Ampullary adenocarcinoma bile duct cancer

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Hi, Looking for any advice on this rare cancer as my 89 yr old Mom was just diagnosed with T1 Ampullary adenocarcinoma. 

Thank you in advance for any information. 

  • Hi Amazing Grace welcome to the forum and I am sorry to hear your news.

    I am wondering if this is, as you say, a rare type of Cancer and to make sure that you get some response I wondered if you might like to post in the Ask a Nurse thread on this site as they may be able to give you more information.

    I have inserted the link direct to this below and you and you need only click it to take you straight to this.

    Ask a Nurse thread.

    Hope that you manage to get some answers to your query. xxx


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  • Thank you for your reply. I am finding support on fb group, but am looking at all options. I know MacMillan has  Great support groups and was hoping to find one here. 

  • Hi Amazing Grace,

    I just responded to a 2-year -old post under Ampullary Cancer, so this a copy of that, which I hope you might find useful

    My wife, 81, was diagnosed with ampullary cancer in early October 2020. Her initial symptoms of discomfort indicated diverticulitis and a week's course of antibiotics seemed to fix it, but shortly after, her urine became very dark in colour and her stool a clay colour. At about the same time, her skin took on a yellowish tint and she was losing weight rapidly. Jaundice!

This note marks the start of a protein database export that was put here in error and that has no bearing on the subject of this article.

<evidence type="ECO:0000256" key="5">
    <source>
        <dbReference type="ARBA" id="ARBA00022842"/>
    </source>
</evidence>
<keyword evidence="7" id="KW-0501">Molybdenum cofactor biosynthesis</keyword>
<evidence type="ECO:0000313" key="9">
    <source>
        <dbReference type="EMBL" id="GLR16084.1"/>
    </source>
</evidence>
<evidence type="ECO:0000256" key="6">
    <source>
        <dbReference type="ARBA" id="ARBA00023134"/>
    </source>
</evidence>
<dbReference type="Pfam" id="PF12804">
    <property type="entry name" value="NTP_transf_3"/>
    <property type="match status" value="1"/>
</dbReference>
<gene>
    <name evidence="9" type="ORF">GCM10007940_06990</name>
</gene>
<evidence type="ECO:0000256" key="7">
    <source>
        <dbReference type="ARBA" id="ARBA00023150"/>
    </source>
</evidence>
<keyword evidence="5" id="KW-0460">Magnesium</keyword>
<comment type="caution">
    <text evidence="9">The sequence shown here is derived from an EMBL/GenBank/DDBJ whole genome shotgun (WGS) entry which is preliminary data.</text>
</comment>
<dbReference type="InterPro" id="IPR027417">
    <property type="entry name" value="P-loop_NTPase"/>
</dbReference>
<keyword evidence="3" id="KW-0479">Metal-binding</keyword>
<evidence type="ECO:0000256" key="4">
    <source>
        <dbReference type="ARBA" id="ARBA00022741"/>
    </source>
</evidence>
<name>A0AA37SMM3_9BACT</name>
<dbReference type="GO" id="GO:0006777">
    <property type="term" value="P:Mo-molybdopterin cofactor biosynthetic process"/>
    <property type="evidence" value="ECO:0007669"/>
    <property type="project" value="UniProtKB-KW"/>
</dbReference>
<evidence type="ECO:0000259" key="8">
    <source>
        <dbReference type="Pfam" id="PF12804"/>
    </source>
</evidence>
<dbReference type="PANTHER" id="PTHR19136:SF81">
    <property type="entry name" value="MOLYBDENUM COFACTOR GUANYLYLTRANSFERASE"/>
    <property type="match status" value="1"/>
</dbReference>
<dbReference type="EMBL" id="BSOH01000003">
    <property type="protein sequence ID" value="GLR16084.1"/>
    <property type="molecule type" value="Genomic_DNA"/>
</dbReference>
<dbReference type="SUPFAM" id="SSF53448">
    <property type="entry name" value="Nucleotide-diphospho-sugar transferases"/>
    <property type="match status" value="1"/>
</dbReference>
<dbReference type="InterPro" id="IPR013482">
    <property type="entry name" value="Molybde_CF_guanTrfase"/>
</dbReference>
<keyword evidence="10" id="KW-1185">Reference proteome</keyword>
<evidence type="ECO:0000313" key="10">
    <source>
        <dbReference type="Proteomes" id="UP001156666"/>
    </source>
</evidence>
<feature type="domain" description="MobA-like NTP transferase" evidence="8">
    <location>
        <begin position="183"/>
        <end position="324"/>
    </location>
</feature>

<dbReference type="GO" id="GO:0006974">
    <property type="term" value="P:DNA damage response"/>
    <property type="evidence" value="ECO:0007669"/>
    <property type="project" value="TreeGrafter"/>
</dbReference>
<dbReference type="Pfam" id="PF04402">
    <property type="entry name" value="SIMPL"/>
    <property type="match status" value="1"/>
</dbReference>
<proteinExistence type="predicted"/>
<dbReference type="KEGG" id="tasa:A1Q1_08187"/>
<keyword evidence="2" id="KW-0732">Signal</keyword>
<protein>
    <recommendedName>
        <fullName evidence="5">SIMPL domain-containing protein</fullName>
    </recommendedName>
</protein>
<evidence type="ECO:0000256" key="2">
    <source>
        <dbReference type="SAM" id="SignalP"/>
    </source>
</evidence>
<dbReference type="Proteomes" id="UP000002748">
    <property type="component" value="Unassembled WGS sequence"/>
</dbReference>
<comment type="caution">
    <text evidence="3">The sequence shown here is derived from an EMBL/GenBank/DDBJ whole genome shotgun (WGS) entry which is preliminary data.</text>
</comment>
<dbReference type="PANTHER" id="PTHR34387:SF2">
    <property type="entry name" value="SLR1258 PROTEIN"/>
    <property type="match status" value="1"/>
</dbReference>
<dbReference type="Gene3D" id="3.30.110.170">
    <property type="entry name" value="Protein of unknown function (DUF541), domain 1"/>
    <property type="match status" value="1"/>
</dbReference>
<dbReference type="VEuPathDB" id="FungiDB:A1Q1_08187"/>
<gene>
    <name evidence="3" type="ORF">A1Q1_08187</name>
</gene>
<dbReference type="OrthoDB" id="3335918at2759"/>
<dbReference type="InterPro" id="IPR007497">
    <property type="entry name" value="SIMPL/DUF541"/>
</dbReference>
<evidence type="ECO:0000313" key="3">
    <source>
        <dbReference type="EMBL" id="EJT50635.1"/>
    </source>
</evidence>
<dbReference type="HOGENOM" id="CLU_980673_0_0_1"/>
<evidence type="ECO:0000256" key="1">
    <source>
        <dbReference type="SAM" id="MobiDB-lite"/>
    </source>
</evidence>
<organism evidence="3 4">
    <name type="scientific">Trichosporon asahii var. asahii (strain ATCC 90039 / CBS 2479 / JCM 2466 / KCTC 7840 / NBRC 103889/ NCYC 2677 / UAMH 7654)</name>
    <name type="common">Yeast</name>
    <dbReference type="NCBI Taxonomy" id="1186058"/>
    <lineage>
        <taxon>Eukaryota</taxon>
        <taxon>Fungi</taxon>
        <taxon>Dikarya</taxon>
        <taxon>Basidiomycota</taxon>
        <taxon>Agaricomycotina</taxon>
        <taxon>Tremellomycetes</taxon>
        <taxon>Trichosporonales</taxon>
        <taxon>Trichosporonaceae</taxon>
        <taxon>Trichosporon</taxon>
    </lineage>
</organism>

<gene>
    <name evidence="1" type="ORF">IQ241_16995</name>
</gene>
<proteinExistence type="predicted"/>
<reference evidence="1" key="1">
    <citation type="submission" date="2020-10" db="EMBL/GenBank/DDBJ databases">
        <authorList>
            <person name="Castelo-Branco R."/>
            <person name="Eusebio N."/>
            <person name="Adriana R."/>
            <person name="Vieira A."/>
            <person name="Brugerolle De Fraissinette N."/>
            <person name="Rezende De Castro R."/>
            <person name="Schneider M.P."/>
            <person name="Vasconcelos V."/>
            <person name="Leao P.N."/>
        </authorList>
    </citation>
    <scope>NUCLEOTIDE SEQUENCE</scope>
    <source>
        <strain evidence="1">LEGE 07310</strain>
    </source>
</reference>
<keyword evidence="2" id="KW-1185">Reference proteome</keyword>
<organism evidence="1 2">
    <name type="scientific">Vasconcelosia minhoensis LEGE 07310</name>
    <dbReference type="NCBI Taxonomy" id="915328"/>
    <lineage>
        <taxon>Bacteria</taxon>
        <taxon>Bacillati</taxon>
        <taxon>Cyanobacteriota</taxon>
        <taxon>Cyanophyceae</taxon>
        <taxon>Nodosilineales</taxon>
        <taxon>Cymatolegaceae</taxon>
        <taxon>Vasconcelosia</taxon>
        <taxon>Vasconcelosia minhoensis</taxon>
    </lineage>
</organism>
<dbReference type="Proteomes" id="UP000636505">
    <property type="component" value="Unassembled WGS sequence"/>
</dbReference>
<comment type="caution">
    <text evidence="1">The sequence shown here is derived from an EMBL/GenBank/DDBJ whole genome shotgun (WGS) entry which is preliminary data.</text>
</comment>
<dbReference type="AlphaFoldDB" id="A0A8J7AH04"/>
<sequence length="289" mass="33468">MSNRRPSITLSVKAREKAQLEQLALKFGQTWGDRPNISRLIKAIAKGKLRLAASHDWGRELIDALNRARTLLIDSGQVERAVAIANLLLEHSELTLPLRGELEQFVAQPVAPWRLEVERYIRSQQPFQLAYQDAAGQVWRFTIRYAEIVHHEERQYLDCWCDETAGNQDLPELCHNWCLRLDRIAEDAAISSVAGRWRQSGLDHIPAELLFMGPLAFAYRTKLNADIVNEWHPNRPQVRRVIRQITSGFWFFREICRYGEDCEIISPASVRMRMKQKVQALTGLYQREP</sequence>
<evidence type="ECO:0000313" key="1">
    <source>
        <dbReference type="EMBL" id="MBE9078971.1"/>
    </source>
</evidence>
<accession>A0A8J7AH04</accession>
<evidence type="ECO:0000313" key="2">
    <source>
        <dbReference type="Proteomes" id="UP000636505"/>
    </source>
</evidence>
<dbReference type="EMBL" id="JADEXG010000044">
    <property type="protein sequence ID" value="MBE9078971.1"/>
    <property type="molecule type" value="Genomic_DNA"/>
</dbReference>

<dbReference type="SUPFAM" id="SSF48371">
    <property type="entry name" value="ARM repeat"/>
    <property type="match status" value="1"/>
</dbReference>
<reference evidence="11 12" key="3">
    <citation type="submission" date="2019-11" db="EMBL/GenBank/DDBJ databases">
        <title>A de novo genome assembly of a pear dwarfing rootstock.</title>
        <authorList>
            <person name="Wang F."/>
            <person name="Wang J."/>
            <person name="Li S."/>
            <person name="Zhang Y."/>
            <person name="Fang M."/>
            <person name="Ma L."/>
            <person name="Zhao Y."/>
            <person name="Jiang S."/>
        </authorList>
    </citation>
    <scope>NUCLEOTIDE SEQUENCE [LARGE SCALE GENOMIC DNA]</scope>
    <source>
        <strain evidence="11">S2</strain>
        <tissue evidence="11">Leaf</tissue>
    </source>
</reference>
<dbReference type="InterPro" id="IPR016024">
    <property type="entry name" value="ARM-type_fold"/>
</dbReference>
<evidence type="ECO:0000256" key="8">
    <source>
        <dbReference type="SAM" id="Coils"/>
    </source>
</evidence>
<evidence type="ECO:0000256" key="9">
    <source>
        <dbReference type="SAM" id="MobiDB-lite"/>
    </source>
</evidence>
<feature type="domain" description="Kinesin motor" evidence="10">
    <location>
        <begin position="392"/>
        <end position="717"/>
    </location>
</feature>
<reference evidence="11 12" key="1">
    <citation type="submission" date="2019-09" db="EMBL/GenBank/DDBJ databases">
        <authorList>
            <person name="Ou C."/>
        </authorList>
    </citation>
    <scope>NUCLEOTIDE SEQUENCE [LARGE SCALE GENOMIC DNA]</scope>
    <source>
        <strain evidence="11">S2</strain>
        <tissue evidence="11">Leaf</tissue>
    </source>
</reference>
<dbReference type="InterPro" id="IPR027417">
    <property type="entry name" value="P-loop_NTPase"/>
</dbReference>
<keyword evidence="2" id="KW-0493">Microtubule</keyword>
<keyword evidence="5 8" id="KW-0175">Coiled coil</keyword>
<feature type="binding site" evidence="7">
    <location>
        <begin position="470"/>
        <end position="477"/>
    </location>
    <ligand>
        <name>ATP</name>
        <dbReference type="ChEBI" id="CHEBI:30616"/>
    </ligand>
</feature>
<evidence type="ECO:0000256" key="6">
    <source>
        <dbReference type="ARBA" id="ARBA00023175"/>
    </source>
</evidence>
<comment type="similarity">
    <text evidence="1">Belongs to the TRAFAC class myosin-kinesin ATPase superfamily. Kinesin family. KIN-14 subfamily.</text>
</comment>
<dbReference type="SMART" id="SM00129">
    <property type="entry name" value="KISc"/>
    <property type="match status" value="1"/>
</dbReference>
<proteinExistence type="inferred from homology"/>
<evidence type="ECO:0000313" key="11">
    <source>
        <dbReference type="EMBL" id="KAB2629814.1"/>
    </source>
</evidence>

Her doctor immediately referred her to the local GI clinic where they performed an endoscopic ultrasound (EUS)  followed by an endoscopic retrograde cholangeopacreatography (ERCP)  and found two partially blocked bile ducts, one being the Ampulla of Vater. Two stents were inserted and bodily functions and skin colour quickly reverted to normal. No malignancy was found in the biopsy, but the oncological surgeon recommended a Whipple procedure because the masses would probably become malignant if left. We decided to get a second opinion, so went to the Moffitt Cancer Center in Tampa, Florida (we live about 60 miles from there). There they also did a full body CT scan and a ECRP but did find malignancy in the Ampulla. and also recommended Whipple noting that my wife is very fit and cycles 50-75 miles per week on our tandem so should tolerate it . The pathology indicated pT3b N1. We decided to have the surgery done close to home by a surgeon who does about 90 such operations per year. Because of the complexity of the procedure, it's imperative to check the surgeon's experience with it prior to going ahead. This type of cancer is quite rare, being only about 0.2% of gastrointestinal cancers.

    My wife was in hospital 12 days, although they told her it would be 5-7. (She was slow to get back onto solid food). She recovered very quickly from the surgery, with minimal discomfort but 10 weeks on, her appetite is only just returning, as was predicted by the doctors. She has, however lost over 30 lb from her original 125 lb. Over the past few days, she has been gaining weight little by little with the help of high calorie and high protein food and drink, when she feels she can stomach them. She is in good spirits and we'll probable do a short tandem ride tomorrow to see how she feels.

    On Tuesday, she sees a medical oncologist (I have to be on the end of a phone line because of COVID) to find out what's next for her and the following week we will go back to Moffitt for a second opinion with an oncologist who has  experience with immunology and genetics related to the GI tract and Ampullary cancer in particular.

    To be continued.......